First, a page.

Others may have legitimate claims, but they are different claims that need to be made separately. As Rayshawn Ray and Andre Perry have observed, “…a Black person who can trace their heritage to people enslaved in U.S. states and territories should be eligible for financial compensation for slavery. Meanwhile, Black people who can show how they were excluded from various policies after emancipation should seek separate damages.”

NCOBRA now claims, implausibly, that HR 40 sets a goal elimination of the racial wealth gap. The language may be open to that possibility, but HR 40 patently does not mandate that the Commission’s report set erasure of the black-white wealth chasm as a core target for a reparations project. 

What does the legislation say? It lists one of the items of harm as the fact that black American households have 1/16 of the wealth of white Americans and connects this to the “lingering effects of slavery.” Aside from the inaccuracy of the statistic—the ratio of black to white wealth now is closer to 1/10—the wealth gap is far more than a “lingering effect of slavery.”

Instead, it is due to an intentional set of national policies that followed the slavery years. These include failure to provide the formerly enslaved with the 40 acres, while 1.5 million white families received 160-acres land grants under the auspices of the Homestead Acts. It includes turning a blind eye to the waves of white massacres that took their toll in loss of black lives and seizure of black property by white terrorists, It includes the practices of restrictive covenants and redlining, as well as the discriminatory application of the New Deal and GI Bill to support homeownership. American public policy has been a machine for the denial and deprivation of black wealth. Now it must become a machine for building black wealth at least to levels comparable to white American wealth.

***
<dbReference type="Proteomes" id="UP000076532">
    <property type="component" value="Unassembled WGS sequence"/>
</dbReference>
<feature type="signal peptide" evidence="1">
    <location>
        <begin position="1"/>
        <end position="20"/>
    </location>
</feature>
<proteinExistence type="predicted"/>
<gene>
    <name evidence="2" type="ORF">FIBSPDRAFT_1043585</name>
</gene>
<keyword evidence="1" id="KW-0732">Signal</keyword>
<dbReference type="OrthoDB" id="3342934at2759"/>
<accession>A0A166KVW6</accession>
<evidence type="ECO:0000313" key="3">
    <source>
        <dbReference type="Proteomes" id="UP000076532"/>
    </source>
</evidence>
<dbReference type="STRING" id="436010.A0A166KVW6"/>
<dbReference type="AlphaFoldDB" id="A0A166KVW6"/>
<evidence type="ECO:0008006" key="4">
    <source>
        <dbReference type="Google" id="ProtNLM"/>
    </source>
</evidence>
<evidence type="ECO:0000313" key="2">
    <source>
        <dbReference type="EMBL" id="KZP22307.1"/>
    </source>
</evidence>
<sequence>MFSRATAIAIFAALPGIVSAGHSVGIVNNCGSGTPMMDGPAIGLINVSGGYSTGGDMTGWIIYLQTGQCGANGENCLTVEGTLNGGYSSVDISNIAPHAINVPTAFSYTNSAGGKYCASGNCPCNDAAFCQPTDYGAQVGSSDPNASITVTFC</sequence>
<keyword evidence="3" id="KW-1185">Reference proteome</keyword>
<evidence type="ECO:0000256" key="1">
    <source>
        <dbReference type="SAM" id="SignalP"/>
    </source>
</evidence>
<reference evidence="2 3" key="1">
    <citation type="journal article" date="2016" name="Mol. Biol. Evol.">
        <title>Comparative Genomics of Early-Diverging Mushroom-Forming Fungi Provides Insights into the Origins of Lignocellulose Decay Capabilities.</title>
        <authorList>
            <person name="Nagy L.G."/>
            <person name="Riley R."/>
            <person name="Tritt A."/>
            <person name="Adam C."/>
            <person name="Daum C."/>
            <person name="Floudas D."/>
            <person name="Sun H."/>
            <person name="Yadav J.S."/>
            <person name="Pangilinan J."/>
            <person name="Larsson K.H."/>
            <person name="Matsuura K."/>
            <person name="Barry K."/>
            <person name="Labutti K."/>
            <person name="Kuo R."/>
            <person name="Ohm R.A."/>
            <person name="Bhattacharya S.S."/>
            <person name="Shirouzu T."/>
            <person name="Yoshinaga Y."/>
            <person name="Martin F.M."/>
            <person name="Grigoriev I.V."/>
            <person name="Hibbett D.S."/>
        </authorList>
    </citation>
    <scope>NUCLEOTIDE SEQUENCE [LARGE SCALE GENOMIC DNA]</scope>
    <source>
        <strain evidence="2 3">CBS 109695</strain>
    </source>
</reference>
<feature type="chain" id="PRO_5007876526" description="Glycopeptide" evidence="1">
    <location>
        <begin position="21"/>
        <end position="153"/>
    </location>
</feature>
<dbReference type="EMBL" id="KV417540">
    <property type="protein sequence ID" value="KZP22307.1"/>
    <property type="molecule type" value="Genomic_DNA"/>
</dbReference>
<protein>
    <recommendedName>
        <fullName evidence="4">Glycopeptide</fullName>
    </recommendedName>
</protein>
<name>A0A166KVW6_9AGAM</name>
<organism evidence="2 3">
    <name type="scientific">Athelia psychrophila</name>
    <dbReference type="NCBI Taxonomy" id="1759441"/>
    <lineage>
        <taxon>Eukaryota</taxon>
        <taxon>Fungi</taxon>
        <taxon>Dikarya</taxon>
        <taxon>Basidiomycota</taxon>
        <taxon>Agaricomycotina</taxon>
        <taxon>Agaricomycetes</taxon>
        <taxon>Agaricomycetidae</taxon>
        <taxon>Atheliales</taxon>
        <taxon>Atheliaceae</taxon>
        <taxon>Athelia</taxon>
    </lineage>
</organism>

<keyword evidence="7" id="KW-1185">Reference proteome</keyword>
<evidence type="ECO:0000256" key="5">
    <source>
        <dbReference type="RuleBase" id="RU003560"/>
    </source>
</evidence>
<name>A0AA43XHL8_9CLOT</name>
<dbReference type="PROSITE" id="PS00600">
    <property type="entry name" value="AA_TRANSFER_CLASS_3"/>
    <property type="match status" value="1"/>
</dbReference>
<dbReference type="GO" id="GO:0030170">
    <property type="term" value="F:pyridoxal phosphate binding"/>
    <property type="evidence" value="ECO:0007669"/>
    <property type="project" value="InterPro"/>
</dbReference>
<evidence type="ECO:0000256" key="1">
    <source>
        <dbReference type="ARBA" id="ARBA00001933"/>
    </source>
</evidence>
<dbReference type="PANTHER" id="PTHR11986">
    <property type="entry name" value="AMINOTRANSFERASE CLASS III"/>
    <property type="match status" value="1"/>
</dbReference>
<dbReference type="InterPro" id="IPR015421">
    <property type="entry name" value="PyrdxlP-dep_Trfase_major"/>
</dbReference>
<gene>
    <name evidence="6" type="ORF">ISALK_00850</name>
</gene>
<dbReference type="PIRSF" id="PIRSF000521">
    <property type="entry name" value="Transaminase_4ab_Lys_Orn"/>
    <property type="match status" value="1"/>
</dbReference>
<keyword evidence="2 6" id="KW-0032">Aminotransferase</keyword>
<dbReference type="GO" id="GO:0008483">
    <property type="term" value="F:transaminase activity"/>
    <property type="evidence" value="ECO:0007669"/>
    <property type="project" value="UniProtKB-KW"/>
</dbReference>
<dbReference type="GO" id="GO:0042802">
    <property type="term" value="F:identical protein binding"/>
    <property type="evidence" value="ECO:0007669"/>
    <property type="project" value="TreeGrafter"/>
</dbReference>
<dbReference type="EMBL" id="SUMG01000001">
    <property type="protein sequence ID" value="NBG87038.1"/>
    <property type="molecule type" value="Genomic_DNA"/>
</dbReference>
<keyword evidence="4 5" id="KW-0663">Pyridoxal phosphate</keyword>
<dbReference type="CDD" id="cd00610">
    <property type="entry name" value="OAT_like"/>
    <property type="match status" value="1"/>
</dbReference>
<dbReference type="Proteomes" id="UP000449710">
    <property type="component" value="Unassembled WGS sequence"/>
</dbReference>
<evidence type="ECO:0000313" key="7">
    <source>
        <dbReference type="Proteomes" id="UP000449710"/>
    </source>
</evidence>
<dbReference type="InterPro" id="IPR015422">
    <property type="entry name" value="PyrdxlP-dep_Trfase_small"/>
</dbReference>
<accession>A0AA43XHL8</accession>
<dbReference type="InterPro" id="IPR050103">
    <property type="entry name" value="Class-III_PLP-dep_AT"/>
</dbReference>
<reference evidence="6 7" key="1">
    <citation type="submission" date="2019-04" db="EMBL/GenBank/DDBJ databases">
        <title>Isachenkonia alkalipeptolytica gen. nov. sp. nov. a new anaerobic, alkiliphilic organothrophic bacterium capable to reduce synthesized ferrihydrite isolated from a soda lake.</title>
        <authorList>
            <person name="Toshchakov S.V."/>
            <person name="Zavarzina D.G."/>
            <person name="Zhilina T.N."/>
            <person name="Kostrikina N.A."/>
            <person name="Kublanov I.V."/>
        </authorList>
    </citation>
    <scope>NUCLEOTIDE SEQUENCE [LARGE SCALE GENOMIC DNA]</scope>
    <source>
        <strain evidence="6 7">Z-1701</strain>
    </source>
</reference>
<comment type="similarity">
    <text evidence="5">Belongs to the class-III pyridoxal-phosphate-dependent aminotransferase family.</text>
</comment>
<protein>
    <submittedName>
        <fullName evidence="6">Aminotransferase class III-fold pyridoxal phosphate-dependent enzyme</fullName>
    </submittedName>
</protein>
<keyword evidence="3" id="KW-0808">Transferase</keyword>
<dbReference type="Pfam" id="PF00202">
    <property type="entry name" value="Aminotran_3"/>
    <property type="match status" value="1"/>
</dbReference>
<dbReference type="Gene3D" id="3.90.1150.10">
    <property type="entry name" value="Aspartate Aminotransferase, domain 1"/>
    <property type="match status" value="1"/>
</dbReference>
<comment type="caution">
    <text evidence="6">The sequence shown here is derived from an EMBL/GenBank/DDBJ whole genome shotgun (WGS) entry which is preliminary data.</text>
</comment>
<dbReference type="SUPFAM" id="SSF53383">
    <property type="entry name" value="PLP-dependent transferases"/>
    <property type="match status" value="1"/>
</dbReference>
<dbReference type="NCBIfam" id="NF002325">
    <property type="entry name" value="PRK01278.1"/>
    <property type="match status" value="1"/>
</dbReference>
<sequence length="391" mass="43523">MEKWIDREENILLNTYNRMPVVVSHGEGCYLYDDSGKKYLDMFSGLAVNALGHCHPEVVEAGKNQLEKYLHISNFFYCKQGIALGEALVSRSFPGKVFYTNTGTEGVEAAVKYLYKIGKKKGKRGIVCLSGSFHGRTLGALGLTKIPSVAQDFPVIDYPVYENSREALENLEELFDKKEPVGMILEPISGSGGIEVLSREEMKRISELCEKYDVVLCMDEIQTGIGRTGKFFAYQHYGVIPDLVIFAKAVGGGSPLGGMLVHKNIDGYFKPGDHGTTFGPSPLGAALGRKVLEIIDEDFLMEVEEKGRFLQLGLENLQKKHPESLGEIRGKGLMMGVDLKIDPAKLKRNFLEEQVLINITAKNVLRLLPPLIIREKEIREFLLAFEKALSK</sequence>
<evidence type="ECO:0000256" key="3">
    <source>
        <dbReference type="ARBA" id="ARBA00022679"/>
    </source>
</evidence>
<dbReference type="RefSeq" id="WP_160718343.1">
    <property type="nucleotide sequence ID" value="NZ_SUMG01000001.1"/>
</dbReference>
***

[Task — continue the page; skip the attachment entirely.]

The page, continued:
NCOBRA explicitly opposes direct payments to eligible recipients. They churlishly attack the notion of “cutting a check,” a dismissiveness that belies the power of building the wealth of all black households that decscend from persons enslaved in the United States by upwards of $850,000. This would be life-changing in terms of economic security and opportunity. It would provide the material basis for full citizenship for black American descendants of U.S. slavery. In contrast, NCOBRA’s ally NAARC advocates the formation of a National Reparations Trust Authority to manage the funds for the reparations project. They do not indicate precisely who would manage the fund nor direct its priorities.

Note further that “cutting a check” is metaphorical. Direct payments to eligible recipients need not take the form of cash transfers alone. They also could include the development of trust accounts or endowments for eligible recipients. But, the key is the final decision over their use must be in the hands of eligible recipients.

In my testimony on HR 40, I argued that the starting date for the accounting for atrocities should be the formation of the Republic in 1776, rather than 1619. The United States of America did not exist prior to 1776. NCOBRA now makes a bizarre argument that the 13 colonies that formed the United States were “corporations” subjected to a “hostile takeover” by the rebels against the Crown. But, to the extent that the corporate analogy has any relevance, the pre-1776 corporate entity was not the colonies themselves. It was the colonial powers that established and maintained them, eventually, solely, the UK. Any bill for the period 1619-1776 should go to the former colonial powers, rather than being charged to the U.S. government. NCOBRA is welcome to make that case if they so desire. It is not the case made in From Here to Equality.